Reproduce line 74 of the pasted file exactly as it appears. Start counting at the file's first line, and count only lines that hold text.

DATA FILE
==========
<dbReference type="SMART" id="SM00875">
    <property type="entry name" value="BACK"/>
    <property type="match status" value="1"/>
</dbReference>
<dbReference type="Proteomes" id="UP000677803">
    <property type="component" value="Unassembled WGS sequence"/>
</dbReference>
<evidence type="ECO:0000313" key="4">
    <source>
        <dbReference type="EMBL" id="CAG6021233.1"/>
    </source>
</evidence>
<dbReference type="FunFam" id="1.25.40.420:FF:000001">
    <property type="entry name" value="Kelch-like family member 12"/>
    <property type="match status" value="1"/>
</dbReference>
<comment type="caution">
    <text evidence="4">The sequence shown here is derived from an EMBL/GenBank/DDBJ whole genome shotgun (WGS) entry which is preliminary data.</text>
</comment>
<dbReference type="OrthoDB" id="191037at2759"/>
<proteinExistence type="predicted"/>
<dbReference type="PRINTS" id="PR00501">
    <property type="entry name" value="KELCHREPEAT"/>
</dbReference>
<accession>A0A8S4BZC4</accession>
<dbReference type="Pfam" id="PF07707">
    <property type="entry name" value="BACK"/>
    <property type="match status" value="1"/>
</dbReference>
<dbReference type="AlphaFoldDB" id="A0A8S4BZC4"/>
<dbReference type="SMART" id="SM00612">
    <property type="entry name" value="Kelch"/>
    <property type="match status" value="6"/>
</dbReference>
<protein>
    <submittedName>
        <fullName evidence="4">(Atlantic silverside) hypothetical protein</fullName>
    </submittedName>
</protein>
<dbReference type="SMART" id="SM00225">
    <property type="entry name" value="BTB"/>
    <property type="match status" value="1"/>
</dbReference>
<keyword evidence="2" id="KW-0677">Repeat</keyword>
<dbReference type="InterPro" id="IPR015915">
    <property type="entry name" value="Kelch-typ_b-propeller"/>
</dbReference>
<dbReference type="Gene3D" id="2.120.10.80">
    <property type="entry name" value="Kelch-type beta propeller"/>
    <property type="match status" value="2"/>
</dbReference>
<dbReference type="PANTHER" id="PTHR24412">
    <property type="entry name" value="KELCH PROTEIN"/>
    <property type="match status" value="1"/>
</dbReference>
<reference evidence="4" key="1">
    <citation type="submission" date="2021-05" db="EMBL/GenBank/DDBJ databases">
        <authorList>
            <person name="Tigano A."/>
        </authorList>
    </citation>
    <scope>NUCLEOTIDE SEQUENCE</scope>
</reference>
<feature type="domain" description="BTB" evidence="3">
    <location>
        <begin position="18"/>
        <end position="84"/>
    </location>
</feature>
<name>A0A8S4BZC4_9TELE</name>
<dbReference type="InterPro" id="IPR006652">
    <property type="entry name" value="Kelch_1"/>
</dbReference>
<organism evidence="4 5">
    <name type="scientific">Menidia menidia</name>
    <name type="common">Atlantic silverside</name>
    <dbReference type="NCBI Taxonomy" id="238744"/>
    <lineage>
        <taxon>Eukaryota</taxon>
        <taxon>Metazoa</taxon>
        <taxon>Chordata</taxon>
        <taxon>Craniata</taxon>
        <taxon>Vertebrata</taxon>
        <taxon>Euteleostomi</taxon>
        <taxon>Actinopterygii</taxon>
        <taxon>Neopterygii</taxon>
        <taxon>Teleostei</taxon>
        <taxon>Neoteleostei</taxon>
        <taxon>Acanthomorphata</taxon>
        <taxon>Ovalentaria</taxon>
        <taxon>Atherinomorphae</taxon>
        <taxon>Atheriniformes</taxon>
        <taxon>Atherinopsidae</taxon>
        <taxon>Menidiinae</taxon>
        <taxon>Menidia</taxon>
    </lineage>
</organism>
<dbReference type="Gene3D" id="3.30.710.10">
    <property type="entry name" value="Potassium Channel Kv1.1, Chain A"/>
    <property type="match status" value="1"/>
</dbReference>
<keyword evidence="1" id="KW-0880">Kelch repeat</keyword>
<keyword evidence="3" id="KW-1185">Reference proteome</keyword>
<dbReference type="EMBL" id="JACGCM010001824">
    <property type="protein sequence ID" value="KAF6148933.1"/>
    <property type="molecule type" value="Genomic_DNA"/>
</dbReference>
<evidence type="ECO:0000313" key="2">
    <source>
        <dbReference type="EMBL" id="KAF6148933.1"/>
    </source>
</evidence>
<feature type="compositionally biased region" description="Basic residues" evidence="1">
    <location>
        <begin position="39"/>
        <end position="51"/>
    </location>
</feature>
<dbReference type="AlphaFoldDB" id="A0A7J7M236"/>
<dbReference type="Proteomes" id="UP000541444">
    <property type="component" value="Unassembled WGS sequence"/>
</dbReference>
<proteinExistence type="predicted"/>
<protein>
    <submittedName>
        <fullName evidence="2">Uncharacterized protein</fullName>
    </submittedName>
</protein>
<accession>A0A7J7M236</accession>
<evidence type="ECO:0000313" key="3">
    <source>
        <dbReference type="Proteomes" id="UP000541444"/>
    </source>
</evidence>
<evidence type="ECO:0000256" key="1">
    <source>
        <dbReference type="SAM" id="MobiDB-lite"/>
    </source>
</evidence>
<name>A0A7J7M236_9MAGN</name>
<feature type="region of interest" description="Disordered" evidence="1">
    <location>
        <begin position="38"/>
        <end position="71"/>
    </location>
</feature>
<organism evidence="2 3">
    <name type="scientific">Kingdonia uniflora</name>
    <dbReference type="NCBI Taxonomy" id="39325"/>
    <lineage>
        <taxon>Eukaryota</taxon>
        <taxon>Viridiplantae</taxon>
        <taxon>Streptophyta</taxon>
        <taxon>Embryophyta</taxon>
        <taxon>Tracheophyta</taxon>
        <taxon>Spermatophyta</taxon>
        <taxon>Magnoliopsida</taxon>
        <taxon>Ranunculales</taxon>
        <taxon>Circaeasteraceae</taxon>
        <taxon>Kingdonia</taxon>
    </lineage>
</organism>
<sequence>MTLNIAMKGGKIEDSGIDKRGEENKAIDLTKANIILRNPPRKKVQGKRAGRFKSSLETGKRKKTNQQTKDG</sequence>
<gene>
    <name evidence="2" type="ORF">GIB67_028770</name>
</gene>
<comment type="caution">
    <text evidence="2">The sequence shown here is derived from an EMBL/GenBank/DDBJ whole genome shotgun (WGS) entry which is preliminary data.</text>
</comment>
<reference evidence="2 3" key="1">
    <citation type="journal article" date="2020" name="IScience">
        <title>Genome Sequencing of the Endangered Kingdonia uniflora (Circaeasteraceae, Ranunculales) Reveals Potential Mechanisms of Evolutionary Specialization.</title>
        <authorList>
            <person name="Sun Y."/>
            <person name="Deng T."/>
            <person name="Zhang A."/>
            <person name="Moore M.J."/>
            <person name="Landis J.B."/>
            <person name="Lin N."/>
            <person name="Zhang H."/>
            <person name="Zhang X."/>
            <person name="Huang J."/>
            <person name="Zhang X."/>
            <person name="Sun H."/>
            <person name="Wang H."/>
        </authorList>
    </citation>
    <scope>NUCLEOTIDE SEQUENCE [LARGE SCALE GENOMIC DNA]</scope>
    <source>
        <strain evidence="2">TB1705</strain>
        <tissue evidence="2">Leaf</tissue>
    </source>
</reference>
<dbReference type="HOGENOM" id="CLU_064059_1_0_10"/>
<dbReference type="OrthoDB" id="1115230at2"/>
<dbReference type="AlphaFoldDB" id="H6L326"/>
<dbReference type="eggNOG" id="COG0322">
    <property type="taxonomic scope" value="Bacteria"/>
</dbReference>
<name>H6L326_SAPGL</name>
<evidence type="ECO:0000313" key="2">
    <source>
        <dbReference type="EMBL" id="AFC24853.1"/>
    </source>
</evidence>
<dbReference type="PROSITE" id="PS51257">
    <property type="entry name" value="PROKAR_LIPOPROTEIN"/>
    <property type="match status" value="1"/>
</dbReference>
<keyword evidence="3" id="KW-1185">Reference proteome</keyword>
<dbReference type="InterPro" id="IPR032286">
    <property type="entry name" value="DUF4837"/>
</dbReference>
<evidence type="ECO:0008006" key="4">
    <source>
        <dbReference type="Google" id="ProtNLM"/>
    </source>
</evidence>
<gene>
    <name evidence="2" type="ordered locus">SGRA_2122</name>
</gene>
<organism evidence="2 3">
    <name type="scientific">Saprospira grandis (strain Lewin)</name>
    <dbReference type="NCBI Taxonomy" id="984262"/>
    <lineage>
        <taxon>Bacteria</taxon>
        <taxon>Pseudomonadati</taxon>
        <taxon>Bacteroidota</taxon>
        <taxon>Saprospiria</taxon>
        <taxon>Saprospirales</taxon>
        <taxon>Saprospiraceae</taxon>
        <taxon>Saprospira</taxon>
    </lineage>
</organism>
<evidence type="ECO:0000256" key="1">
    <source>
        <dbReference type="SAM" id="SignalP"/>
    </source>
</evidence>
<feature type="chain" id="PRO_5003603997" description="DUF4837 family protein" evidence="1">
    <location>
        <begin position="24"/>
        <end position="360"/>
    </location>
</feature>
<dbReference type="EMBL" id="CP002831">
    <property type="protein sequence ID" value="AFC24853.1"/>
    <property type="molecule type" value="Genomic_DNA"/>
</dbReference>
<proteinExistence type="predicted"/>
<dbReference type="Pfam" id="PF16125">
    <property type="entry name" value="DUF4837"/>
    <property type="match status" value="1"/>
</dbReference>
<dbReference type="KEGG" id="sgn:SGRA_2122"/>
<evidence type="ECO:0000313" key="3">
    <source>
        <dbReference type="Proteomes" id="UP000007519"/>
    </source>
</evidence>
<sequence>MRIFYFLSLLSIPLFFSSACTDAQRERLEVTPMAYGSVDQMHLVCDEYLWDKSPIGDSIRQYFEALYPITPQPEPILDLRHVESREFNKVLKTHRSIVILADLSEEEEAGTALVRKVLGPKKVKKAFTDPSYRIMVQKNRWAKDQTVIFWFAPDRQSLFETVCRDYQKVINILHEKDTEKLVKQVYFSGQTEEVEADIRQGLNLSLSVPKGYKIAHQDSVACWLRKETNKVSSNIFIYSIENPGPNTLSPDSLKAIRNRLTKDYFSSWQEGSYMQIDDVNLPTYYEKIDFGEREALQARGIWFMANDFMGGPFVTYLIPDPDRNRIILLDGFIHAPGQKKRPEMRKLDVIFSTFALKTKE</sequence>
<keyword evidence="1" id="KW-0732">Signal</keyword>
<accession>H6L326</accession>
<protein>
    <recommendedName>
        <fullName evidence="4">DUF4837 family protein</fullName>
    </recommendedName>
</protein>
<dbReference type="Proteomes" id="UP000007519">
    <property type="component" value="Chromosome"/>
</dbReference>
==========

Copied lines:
<organism evidence="4 5">